Anyone who’s followed California’s unfolding water problems, compounded by the most recent drought, knows that there are supply problems reflected in declining groundwater levels, struggling ecosystems and bitter battles among stakeholders over resources.
It’s also clear, when it comes to solutions, there is no silver bullet.
“That means we are going to have to do a lot of things, but the need to do many things doesn’t mean that we should or could do them all at once,” said Heather Cooley, water program director of the Pacific Institute, a global water think tank based in Oakland, California.
Cooley and Pacific Institute colleague Rapichan Phurisamban coauthored a report released this week that provides an economic framework to begin comparing supply and demand solutions in California to help determine what the best options are for increasing California’s water supply.
“We are still growing as a state, we are still faced with climate change, we still have a need to restore our ecosystems – we need to be looking at what the alternatives are to meet our future needs, and the good news is that we have lots of options,” said Cooley.
The report considered demand-side solutions focused on cutting water use via conservation and efficiency. It also looked at ways to supplement supply including stormwater capture, desalination of seawater and brackish water, nonpotable reuse (water used for nondrinking purposes such as irrigation) and indirect potable reuse (recycled drinking water that is first stored in an aquifer).
Their research concluded that conservation and efficiency are the cheapest ways to boost supply, but there are also a number of other strategies that vary by region.
When it comes to conservation and efficiency, California has already made substantial progress since the 1980s. In many areas, per capita water use has fallen or remained steady despite population and economic growth. But, Cooley said, there is still ample room for more gains to be made by both residents and businesses.
The biggest savings at the residential level come from landscapes, followed by fixing leaks, and then installing more efficient toilets, clothes washers, shower fixtures, faucets and finally dishwashers. Just installing low-water use landscapes could net 870,000 to 2 million acre-feet (107 million to 2.47bn cubic meters) of water a year. And most conservation and efficiency improvements are cost negative, meaning they save a homeowner or business money in the long run.
In order to get more people to embrace these changes, public education may be needed but also proper incentives. Low costs for water or rate structures that don’t communicate the value of water means that homeowners don’t have an incentive to convert, said Cooley.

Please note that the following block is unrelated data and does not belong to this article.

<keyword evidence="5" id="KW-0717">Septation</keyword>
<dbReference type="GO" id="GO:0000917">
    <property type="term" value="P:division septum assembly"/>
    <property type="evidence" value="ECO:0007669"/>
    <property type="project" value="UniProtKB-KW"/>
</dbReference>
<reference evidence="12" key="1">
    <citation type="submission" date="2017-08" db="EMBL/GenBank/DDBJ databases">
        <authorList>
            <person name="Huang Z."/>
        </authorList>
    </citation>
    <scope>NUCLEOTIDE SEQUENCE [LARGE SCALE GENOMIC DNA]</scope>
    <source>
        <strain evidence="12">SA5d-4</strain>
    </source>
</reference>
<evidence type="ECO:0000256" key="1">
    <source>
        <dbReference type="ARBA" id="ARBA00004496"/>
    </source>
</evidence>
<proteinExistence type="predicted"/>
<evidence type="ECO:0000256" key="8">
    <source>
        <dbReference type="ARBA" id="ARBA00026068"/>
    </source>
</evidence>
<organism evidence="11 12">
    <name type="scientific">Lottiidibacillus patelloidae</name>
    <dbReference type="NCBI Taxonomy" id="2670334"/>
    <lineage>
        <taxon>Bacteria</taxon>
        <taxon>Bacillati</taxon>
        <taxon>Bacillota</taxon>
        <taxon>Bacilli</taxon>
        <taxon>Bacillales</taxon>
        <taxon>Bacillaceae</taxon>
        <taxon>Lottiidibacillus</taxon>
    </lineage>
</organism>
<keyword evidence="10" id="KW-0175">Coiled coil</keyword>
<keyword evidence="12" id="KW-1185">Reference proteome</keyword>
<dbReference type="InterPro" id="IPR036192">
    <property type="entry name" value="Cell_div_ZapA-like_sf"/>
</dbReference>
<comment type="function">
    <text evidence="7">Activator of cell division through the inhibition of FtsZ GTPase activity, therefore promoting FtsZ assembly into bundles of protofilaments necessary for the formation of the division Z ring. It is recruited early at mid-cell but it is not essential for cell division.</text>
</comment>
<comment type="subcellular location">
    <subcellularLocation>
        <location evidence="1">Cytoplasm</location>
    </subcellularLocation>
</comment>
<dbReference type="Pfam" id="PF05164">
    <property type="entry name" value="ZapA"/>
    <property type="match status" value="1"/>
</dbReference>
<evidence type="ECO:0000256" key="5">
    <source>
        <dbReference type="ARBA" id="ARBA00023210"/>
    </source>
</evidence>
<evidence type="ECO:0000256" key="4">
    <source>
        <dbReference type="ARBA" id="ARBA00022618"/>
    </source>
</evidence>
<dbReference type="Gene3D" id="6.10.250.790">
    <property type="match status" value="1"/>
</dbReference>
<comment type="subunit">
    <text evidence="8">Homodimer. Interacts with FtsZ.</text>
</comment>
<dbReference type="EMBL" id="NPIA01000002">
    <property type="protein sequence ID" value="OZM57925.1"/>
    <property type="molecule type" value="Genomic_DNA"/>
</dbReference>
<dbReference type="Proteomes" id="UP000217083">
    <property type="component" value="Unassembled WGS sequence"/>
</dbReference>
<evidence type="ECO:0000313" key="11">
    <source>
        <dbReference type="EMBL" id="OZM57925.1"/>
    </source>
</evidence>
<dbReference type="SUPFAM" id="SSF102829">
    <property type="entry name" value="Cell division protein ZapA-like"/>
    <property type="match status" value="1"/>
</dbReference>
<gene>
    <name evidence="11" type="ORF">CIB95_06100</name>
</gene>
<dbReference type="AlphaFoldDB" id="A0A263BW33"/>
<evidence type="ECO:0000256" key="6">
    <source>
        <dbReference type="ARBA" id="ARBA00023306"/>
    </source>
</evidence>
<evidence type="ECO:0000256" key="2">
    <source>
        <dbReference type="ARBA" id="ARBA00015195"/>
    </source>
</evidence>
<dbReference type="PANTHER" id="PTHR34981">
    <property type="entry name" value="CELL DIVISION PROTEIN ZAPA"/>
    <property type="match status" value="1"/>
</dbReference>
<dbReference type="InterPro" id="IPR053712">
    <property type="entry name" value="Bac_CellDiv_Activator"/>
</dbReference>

“Many utilities provide rebates, but we could also be doing a lot more of that,” she said. “I think our results demonstrate a strong economic case for more quickly investing in those measures as a way of meeting our water needs,” said Cooley.
For supply-side projects, the report found that the cheapest options are large projects that capture stormwater. The median cost per acre-foot of water for large stormwater projects was $590. Seawater desalination was the most expensive, with median costs ranging from $2,100 an acre-foot for large projects and $2,800 an acre-foot for smaller projects, with some smaller projects reaching over $4,000 an acre-foot.
The second least expensive option after stormwater capture was brackish desalination (much cheaper that seawater desalination because it requires less energy and treatment). Next was nonpotable reuse and then near in price but just a little more expensive was indirect potable reuse. But the report notes that the cost of building new distribution systems of purple pipes for nonpotable reuse can bring the cost up and may not be as cost effective in some cases as indirect potable reuse.
The study did not examine direct potable reuse, where recycled water is piped directly to customers after treatment through the existing distribution network and not first stored in an underground aquifer, because the state does not yet have regulations for it, although they likely will in coming years. “Once the regulations are in place you will see more communities considering it,” said Cooley, but “the need for it will depend on different factors.”
As with all supply-side projects, regional considerations are key. For example, indirect potable reuse and stormwater capture require a groundwater basin in which to store water, which not every area has. When it comes to inland areas, water recycling could be tough if there are downstream users that depend on those outflows of wastewater. And of course if desalination makes economic sense anywhere, it would be limited to coastal communities.
But analysis of which options work best for which region is precisely the kind of work that local water managers should be doing, said Cooley.
“We hear a lot about the challenges we face, but there are a lot of opportunities out there,” she said. “We just need to have the information and the conversations about how to most effectively invest in those.”